In the past few years, blockbusters featuring a female action hero have become mainstream. Media outlets have praised the trend, pushing the notion that girls across the United States will be able to look up to Katniss, Rey, and Tris, and realize that they too can aim to be the savior, rather than a damsel in distress.
It’s inspiring to see the shift toward accepting women for the strength they possess. It’s problematic to work out how eerily similar all these women are.
All three of the previously mentioned heroines are white. They’ve all been alluded to being straight, and they all identify as cis. Their similarity, and ultimately Hollywood’s diversity-lacking heroine trend, are all products of who in Hollywood is calling for more heroines and female leading roles.
Hollywood feminists are overwhelmingly dominated by white feminists. The term has even become unnecessarily gray, due to white feminists within Hollywood’s ignorance regarding what it actually means. And, for the record: feminism is about the equality of the sexes, regardless of whether that equality is referring to political, social, or economic divides.
White feminism is feminism that ignores intersectionality. White feminists assume others experience misogyny in the same way those who are cis, straight, or white experience it.
Not all feminists that are white are white feminists, but most white feminists are white. Which is why when we have white feminists in Hollywood call out for more heroines and females in lead roles, the response is the creation of these straight, white, cis characters.
It’s understandable why this has happened. As a society, we’ve always held white women to different standards than women of color. We’ve seen Demi Lovato and Nicki Minaj practically naked on both of their album covers, but call one a barrier breaker and the other provocative (among other, more vulgar terms).
We’ve clapped for Miley Cyrus on Jimmy Kimmel for talking about the ‘Free the Nipple’ movement, while she’s simultaneously appropriating culture by being in dreads. We’ve taken Patricia Arquette calling upon “all the men that love women, gay people, and people of color to help women as revolutionary, rather than what it really is: excluding.
This exclusion isn’t a perfect storm. It isn’t accidental. It’s a condition in our society that’s been building up for hundreds of years, in which we’ve conditioned white women as being the trailblazers in women rights, and excluded the contributions of women of color, trans women, and queer women.
This exclusion is perpetuated by our schools and our media. It is seen when high school students write a paper on Gloria Steinem’s popularization of the phrase, "A woman needs a man like a fish needs a bicycle,” but those same students can’t recognize the name Angela Davis.
It’s hearing about the wage gap, but not hearing about the effect police brutality has on black women. It's watching white women like Amy Schumer, Tiny Fey, and Taylor Swift being praised as trailblazing feminists, while the voice of others are denied a platform because a cis, straight, white woman is more appealing to put on stage. It’s in this moment, when a white women’s privilege is providing her with more opportunities, which they must question their position and the conditions that allow them to be heard.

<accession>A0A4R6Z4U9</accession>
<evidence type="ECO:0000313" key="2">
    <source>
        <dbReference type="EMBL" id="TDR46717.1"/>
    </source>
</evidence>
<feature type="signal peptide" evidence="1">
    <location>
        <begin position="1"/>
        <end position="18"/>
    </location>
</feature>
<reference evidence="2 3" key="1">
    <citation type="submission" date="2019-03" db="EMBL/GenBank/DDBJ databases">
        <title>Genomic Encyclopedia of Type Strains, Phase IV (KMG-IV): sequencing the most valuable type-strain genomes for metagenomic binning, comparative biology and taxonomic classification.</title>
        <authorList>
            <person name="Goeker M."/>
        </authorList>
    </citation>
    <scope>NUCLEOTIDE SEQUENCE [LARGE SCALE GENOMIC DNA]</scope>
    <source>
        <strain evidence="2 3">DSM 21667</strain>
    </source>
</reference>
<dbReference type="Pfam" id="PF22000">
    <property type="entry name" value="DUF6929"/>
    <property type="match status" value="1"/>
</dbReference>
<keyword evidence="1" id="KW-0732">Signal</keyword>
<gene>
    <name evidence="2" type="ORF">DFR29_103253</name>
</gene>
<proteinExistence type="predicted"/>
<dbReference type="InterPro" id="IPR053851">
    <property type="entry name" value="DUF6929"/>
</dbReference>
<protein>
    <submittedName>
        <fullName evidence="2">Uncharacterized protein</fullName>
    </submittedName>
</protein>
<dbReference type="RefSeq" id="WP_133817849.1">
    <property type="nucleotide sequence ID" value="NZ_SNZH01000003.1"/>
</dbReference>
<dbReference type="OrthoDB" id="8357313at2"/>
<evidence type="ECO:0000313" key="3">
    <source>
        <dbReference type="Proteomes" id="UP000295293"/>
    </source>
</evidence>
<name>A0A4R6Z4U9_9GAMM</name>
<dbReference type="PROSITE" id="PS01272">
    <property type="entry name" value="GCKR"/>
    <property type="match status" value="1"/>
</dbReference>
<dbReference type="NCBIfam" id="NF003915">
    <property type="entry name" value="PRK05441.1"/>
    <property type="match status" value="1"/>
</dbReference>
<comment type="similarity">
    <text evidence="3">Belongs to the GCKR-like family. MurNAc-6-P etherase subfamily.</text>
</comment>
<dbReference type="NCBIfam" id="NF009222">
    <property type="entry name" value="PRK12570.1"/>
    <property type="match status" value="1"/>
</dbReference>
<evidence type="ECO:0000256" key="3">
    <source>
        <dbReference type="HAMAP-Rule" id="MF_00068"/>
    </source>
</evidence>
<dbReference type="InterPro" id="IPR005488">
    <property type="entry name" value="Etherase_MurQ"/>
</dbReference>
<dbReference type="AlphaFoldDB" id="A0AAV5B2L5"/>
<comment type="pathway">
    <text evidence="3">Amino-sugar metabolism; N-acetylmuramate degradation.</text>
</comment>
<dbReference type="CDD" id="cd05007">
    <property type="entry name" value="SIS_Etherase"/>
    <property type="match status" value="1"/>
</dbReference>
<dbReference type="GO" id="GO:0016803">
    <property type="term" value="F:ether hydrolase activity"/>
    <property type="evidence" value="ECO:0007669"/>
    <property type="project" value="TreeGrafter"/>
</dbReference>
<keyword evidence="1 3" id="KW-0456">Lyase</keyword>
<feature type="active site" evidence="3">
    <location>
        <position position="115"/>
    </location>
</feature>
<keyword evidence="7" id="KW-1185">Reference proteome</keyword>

I believe it is OK to use your privilege to speak up about injustices around you. Being a white feminist does not make you a bad person, as long as you’re willing to listen and learn about the experiences of women that are different from your own, and then use what you’ve learned to drift away from being a white feminist. Ideally, the learning of the struggles of marginalized groups is a process that will never end.
With this in mind, white women need to recognize the differences between speaking out against injustices and dominating the conversation. A white women’s voice is louder because of her privilege. Others' tendency to listen to her voice over others is problematic for the feminist movement. It’s not about her silencing herself, but rather her learning when to step back from conversations, to allow others the platforms and voices they deserve.
This includes myself, considering there's some issues my upper-middle class suburbia background just doesn't give me the best authority to speak on. Discrimination is deeply ingrained in the history of our country -- feminism is ultimately a response to this discrimination, a movement to progress away from it.
In order to be a feminist, as opposed to a white feminist, it’s more than an optional responsibility to be concerned with the issues facing all factions of women, and how often those issues are talked about by those actually effected by it. It’s a requirement.